Over the months since then, she’d seen that picture in her head a thousand times.  More.  And each time, she’d thought that her own imaginings were making something of Angel’s face that had never existed, except in those darkest of sweat-dripping dreams.  And even if there had been something, it paled into insignificance beside the memory of the Syriak.

 

And it had certainly paled into insignificance when two men carrying one of the long-dead corpses from the field, long-dead but not long enough, had slipped in the mud, and the corpse had fallen free.  She’d seen the face of corruption there, and she didn’t think she’d ever stop seeing it.

 

She’d believed that nothing could shake her now, except her own memories, and then Angel had said, ‘This.’

 

What she saw had no darkness to hide it, or moonlight to make her think it was a trick of the shadows, no Syriak to upstage it.  There were only humans for comparison.

 

She looked at the fangs, and at the amber eyes, deep set under the swollen brow ridge, and protected by sharper, harsher cheekbones.  She didn’t know exactly what he was, but she knew a predator when she saw one, and a tiny part of her hindbrain, something that millions of years ago had belonged to a small furry animal, screamed at her to RUN.

 

She didn’t know what he was, and yet, and yet… she did.  Not exactly, but she carried in herself the species memories from a million moonless nights, and it hadn’t only been wolves and cave bears that were feared…

 

And so, as that small, primitive, insect-eating prey animal within her chattered at her to RUN, something only a little less ancient spoke to her in the velvet tones of seduction.  It was as though fingers of desire pressed against her, cool on her skin, but bringing a thrilling heat wherever they passed.  In response to the imperative summons, she started to bend her neck.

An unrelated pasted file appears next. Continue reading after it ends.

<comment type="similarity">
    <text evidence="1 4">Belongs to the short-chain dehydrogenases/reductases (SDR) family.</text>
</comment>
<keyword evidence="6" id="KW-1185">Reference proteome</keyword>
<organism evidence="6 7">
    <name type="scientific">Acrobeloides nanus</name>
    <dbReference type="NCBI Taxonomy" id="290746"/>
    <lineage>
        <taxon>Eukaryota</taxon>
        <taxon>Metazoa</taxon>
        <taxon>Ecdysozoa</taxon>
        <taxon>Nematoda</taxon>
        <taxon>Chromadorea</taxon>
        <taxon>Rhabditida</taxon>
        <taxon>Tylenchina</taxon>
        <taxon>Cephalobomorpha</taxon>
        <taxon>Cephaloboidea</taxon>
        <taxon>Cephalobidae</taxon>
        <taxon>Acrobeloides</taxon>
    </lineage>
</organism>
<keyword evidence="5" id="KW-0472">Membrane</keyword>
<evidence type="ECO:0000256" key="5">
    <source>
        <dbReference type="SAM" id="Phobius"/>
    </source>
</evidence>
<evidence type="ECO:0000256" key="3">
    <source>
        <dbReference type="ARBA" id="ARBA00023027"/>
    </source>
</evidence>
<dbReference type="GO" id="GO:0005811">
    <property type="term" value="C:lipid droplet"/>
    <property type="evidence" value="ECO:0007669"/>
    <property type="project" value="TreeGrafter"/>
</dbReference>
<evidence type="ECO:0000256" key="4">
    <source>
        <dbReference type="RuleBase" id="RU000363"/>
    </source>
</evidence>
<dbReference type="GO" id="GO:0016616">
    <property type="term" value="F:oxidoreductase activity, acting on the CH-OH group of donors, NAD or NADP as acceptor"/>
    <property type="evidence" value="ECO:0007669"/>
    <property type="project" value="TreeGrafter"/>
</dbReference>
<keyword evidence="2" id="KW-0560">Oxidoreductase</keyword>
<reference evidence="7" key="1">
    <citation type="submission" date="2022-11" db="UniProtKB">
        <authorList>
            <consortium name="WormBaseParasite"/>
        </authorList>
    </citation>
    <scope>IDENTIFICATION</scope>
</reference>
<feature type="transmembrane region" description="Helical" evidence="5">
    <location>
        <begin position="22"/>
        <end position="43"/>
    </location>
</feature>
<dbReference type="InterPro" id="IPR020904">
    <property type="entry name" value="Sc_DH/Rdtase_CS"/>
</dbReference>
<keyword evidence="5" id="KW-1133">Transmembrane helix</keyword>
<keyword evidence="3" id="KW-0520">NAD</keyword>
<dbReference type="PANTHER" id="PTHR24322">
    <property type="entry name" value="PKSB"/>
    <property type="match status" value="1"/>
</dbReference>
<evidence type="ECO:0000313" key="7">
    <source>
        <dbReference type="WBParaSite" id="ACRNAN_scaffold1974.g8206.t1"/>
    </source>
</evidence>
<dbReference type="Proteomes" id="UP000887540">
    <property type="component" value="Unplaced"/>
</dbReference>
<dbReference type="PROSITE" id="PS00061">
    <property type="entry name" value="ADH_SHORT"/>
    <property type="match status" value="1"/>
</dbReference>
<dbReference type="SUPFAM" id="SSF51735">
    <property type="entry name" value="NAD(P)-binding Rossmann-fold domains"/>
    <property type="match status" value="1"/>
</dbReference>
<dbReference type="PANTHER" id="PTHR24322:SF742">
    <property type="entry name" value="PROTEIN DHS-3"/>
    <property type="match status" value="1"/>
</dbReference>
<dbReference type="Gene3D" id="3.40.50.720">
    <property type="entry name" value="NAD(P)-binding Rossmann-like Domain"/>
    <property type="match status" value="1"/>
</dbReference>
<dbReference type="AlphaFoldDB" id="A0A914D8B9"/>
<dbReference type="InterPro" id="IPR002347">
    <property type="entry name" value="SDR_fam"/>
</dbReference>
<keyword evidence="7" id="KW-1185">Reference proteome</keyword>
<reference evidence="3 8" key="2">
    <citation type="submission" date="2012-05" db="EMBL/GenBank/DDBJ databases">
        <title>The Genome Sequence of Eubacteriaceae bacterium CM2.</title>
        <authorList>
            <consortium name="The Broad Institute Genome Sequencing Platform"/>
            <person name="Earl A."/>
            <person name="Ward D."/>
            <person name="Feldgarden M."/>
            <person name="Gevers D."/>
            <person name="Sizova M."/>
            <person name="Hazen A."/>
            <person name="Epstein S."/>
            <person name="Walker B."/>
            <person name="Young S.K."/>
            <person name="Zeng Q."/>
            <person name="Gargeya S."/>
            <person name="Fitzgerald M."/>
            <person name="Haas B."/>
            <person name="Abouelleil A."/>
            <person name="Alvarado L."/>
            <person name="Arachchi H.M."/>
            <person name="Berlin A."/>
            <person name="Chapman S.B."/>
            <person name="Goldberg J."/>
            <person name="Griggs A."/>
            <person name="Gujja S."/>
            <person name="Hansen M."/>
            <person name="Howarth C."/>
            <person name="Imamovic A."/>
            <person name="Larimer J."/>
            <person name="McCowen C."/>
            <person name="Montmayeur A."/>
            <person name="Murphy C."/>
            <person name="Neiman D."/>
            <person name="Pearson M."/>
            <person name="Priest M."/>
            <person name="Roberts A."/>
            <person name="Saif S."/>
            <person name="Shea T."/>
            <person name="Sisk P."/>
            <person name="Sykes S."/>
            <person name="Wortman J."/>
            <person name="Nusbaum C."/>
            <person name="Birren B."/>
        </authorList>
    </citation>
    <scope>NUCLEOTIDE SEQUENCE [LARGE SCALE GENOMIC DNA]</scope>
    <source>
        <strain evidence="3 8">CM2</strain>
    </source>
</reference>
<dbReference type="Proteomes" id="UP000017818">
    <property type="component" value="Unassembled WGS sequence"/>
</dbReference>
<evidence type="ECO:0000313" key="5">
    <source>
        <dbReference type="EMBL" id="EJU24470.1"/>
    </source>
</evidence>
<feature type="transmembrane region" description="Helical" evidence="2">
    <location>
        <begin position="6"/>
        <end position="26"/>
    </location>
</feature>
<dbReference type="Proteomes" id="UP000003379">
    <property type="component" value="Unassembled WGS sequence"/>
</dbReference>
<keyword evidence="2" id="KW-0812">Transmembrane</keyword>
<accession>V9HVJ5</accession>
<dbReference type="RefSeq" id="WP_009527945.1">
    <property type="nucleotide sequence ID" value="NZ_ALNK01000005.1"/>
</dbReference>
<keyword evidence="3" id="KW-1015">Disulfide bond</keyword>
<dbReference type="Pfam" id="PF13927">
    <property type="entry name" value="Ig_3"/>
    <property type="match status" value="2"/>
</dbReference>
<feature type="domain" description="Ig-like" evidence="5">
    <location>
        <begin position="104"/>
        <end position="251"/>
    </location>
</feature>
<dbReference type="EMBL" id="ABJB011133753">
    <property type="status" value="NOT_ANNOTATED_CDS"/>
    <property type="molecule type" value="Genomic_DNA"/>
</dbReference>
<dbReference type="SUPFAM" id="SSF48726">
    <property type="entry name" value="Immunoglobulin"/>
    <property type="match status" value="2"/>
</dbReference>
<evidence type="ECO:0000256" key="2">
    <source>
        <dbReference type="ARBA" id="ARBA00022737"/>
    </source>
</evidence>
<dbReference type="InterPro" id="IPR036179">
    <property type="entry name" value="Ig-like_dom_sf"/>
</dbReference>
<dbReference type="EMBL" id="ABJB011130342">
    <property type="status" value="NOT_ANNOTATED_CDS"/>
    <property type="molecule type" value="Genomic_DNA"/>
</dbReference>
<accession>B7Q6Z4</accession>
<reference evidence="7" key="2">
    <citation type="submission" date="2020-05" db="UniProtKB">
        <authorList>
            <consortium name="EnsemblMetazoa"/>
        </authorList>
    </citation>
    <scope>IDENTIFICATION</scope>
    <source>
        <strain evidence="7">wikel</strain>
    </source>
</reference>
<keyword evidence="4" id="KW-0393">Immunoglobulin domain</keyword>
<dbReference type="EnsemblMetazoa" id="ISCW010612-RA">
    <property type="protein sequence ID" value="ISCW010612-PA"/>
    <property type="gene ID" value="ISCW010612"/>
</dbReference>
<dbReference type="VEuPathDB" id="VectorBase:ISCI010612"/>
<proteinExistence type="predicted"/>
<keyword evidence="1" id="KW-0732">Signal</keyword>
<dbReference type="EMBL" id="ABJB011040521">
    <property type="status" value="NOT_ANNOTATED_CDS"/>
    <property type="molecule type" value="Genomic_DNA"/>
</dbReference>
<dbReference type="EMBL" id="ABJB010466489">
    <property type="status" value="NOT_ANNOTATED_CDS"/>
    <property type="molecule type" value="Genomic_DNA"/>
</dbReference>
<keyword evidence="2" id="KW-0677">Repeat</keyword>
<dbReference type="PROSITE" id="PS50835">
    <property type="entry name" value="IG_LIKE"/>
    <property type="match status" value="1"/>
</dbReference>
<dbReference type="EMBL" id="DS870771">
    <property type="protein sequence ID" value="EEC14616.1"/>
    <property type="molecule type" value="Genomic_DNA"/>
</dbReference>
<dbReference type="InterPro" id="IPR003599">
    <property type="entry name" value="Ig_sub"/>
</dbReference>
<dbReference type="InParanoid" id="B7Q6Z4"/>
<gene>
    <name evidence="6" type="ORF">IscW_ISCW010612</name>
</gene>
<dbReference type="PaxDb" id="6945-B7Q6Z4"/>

And then, as soon as it had come, the spell was broken when Buffy moved, putting her hand on Angel’s shoulder.  Lisa looked at Angel’s other face, and she was not afraid.  She remembered that he was still Angel.  Buffy clearly thought so.  Giles thought so.  Remembering what she knew of the things that Angel and the others had done, Lisa found that she thought so, too.

 

But someone was going to tell her what the hell was going on. When all this was over, she’d bloody well make sure of it.

 

++++++

 

Ian Collins was a strong man, but he thought he’d bitten off more than he could chew, trying to hold Morag down.  And that was with help from Angel.  The girl was as slippery as an eel, and much stronger than she looked to be.  Add to that the fact that her body seemed to twist where there shouldn’t be any joints capable of doing what she was doing, and the sheer awkwardness of the sofa, and he was beginning to think that he should go find a length of rope to tie her down with.  But that would leave Angel coping with her on his own, and he didn’t think that one man could do that.

 

He was thinking all these thoughts, he knew, because he was trying not to think about the patently obvious thing that was almost punching him on the nose.  Her face.

 

All of her, really, but her face was… It was something he’d never seen before, except perhaps on road kill, and he was pretty sure he never wanted to see it again on anyone.  It was half weasel and half human, and all nightmare.

 

And that’s what he thought he was in.  A nightmare.  An hallucination, perhaps.  This was his second night on the trot without any sleep at all, and he was definitely feeling light-headed.

 

He hadn’t covered himself with anything like glory tonight.  Bad enough that he’d been useless so far, but worse, he seemed to be trapped in some sort of surreal hell dimension.  Until they’d asked him to help hold Morag down, he’d done nothing useful except take care of the baby.